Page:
-  Investigations updates from around the world

Tuesday, 24 June 2014

Canada introduces Bitcoin regulations

Canada’s new anti-money laundering and counter-terrorist financing laws regulating digital currencies – like Bitcoin – have come into force. From now on digital currency exchanges will be subject to the same laws as other money service providers.

HSBC adds European compliance head

HSBC has strengthened its compliance department with the hiring of Alison Hewitt, a former retail business risk director at Lloyds Banking Group, to be HSBC’s head of regulatory compliance in Europe.

Ecclestone indictment hints at challenge for prosecutors

Forbes reports that new evidence in Bernie Ecclestone’s bribery trial could make it more difficult for Munich prosecutors to substantiate allegations against the Formula One boss.

New Zealand introduces director criminal offences

New Zealand’s government is expected to pass a bill today that creates two new criminal offences for company directors under the country’s 1993 Companies Act.

Libor lawsuit expands

A US federal district judge in Manhattan yesterday said Libor manipulation claims against Barclays and Rabobank can be added to another lawsuit brought by investment funds trading in Eurodollar futures.

Monday, 23 June 2014

Hong Kong regulator seeks to freeze HK$1.6 billion

Hong Kong’s Securities and Futures Commission (SFC) has started proceedings in Hong Kong’s Court of First Instance and Market Misconduct Tribunal against nine executives of Greencool Technology Holdings, alleging they “grossly” overstated the company’s accounts from 2000 to 2004.

Mexico seeks arrest of three Banamex employees

Mexico Attorney General Jesús Murillo is seeking the arrest of three Banamex employees and expects more arrests of people connected to the fraudulent loans oil services company Oceanografía obtained from Citigroup’s Mexican unit, he said on Friday.

BNP Paribas settlement estimate drops to US$9 billion

BNP Paribas’s settlement with US authorities over alleged sanctions violations will amount to around US$9 billion, according to press reports today.

Friday, 20 June 2014

IRS doubles offshore voluntary disclosure penalty

The US Internal Revenue Service (IRS) has announced changes to its offshore voluntary compliance programme, which allows individuals who have undeclared bank accounts abroad to avoid prosecution if they pay a fixed penalty.

UBS Belgium chief executive charged in tax probe

A Belgian investigating judge has charged the head of UBS’s subsidiary in Belgium for his involvement in an alleged multi-billion tax fraud scheme. Belgian police raided the bank on Thursday morning, and arrested and questioned Marcel Bruehwiler for several hours.

Four arrested following Siemens bribery allegations in Israel

The Israel Securities Authority has arrested and questioned four men in connection with an alleged scheme that saw German engineering company Siemens pay bribes to state-owned Israel Electric Corporation to rig bids between 2002 and 2005, according to the Israeli press.

Grifols discloses FCPA investigations

Spanish pharmaceutical company Grifols is investigating potential FCPA violations in Belarus and Russia, as well as trading practices in Brazil, China, Georgia, Iran and Turkey, according to an SEC filing made late last month.

Thursday, 19 June 2014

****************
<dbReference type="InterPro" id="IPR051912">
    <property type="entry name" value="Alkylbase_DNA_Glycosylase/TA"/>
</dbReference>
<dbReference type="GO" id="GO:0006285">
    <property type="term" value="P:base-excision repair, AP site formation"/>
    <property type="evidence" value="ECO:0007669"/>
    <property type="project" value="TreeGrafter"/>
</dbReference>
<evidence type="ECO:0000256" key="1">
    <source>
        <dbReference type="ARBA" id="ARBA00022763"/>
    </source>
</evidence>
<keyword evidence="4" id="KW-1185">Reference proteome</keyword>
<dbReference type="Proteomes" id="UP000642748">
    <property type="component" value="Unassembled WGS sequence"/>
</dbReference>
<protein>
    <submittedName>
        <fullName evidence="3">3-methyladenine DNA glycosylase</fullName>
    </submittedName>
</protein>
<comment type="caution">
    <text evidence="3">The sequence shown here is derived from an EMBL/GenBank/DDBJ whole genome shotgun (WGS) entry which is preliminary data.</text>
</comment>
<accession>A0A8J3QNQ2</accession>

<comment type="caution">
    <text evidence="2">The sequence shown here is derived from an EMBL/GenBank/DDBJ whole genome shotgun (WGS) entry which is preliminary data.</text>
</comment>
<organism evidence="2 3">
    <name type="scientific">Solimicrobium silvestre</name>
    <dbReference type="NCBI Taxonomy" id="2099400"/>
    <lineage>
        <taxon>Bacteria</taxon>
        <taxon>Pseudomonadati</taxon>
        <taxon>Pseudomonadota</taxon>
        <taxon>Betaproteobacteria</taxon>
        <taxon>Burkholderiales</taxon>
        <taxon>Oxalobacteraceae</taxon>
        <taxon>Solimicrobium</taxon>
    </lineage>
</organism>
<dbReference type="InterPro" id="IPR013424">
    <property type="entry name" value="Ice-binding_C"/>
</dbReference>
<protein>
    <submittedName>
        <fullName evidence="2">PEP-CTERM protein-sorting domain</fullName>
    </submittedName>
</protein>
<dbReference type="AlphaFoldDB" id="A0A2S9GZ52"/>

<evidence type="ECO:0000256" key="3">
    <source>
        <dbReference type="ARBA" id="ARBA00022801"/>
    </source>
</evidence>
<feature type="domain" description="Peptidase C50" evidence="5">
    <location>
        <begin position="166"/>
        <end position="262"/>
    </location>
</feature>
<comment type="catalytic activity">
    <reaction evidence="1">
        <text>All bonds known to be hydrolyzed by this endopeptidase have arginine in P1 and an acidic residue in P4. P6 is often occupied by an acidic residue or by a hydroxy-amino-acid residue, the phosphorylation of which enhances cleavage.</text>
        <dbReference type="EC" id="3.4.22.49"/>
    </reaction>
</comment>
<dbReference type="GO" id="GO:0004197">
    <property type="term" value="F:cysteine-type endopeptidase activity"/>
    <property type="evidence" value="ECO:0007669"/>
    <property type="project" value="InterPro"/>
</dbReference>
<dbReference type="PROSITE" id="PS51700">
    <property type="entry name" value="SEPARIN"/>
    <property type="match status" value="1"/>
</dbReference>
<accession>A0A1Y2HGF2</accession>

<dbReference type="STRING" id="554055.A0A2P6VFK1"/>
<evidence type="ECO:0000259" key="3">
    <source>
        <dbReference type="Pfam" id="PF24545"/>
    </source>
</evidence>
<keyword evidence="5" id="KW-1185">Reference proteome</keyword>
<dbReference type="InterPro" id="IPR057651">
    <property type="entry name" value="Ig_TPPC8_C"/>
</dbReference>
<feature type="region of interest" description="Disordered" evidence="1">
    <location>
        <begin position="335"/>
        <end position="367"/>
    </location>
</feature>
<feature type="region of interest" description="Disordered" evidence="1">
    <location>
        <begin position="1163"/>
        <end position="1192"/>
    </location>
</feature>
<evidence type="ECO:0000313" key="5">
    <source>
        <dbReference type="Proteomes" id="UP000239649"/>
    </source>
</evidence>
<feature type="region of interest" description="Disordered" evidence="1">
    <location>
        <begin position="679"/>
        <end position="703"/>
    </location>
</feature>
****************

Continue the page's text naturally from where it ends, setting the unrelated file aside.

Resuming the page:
Barrick Gold faces Tanzanian bribery accusations

An anonymous whistleblower has accused US mining company African Barrick Gold of bribing government officials to further its business interests, the Wall Street Journal reports. The company allegedly paid over US$400,000 in cash to Tanzanian government officials and consultants responsible for land valuations.

Tough AML rules harming banks, says ICC

Banks are terminating correspondent banking relationships when they lead to "outsized" risk brought on by strict anti-money laundering enforcement, according to an International Chamber of Commerce (ICC) report.

Ireland refers data protection safe harbour programme to ECJ

Justice Gerard Hogan of Ireland's High Court has asked the European Court of Justice (ECJ) to decide whether the EU's Safe Harbour programme, which allows the transfer of personal data to US companies despite data protection restrictions, is compatible with EU privacy rights.

Wednesday, 18 June 2014

Deutsche Bank misconduct in Japan even more widespread

Deutsche Bank’s alleged illegal entertainment of officials in Japan might have been even more widespread than originally thought. Bloomberg reports to have a seen a document prepared by Japan’s financial regulator and the bank indicating that between 2010 and 2012, Deutsche Bank’s Japanese securities unit spent ¥22.

Bank of England to hold back forex report until end of FCA investigation

The Bank of England will withhold details of an investigation of whether its staff was involved in manipulation of the foreign exchange market until the UK's Financial Conduct Authority (FCA) finishes its own investigation of alleged misconduct, the Financial Times reports.

SEC fines chief compliance officer for failing to investigate

The US Securities and Exchange Commission (SEC) has fined Private Capital Management chief compliance officer Thomas Meade US$100,000 for failing to stop an insider trading scheme carried out by a company employee.

Fedex discloses potential bribery in Kenya

Delivery company FedEx has told US authorities about potential bribery in Kenya, and instructed a US law firm and external auditing team for its investigation of the allegations, the Wall Street Journal reports.

Tuesday, 17 June 2014

Former SEC trading and markets head joins dark pool

The former acting head of the SEC’s trading and markets division, John Ramsay, has joined dark pool trading organisation IEX Group.

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